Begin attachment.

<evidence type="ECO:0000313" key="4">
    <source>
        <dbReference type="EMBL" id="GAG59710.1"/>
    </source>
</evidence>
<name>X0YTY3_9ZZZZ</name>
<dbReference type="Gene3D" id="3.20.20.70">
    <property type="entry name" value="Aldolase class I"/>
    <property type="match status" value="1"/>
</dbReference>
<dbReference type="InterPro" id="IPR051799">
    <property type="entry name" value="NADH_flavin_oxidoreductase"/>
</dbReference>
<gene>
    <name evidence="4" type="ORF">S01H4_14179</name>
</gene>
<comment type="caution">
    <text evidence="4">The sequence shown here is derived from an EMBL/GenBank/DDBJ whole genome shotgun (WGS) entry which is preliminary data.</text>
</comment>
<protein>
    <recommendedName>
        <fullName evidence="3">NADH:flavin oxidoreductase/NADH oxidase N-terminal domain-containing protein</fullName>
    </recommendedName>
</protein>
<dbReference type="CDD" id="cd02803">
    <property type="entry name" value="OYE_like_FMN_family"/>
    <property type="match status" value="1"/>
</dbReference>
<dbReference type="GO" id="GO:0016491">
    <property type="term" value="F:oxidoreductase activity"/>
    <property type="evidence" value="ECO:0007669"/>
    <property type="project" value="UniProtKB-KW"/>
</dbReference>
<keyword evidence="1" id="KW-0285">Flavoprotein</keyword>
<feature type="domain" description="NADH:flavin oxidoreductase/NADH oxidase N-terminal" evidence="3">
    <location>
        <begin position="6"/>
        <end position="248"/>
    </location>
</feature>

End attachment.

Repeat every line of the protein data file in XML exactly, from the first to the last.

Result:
<evidence type="ECO:0000313" key="4">
    <source>
        <dbReference type="EMBL" id="GAG59710.1"/>
    </source>
</evidence>
<name>X0YTY3_9ZZZZ</name>
<dbReference type="Gene3D" id="3.20.20.70">
    <property type="entry name" value="Aldolase class I"/>
    <property type="match status" value="1"/>
</dbReference>
<dbReference type="InterPro" id="IPR051799">
    <property type="entry name" value="NADH_flavin_oxidoreductase"/>
</dbReference>
<gene>
    <name evidence="4" type="ORF">S01H4_14179</name>
</gene>
<comment type="caution">
    <text evidence="4">The sequence shown here is derived from an EMBL/GenBank/DDBJ whole genome shotgun (WGS) entry which is preliminary data.</text>
</comment>
<protein>
    <recommendedName>
        <fullName evidence="3">NADH:flavin oxidoreductase/NADH oxidase N-terminal domain-containing protein</fullName>
    </recommendedName>
</protein>
<dbReference type="CDD" id="cd02803">
    <property type="entry name" value="OYE_like_FMN_family"/>
    <property type="match status" value="1"/>
</dbReference>
<dbReference type="GO" id="GO:0016491">
    <property type="term" value="F:oxidoreductase activity"/>
    <property type="evidence" value="ECO:0007669"/>
    <property type="project" value="UniProtKB-KW"/>
</dbReference>
<keyword evidence="1" id="KW-0285">Flavoprotein</keyword>
<feature type="domain" description="NADH:flavin oxidoreductase/NADH oxidase N-terminal" evidence="3">
    <location>
        <begin position="6"/>
        <end position="248"/>
    </location>
</feature>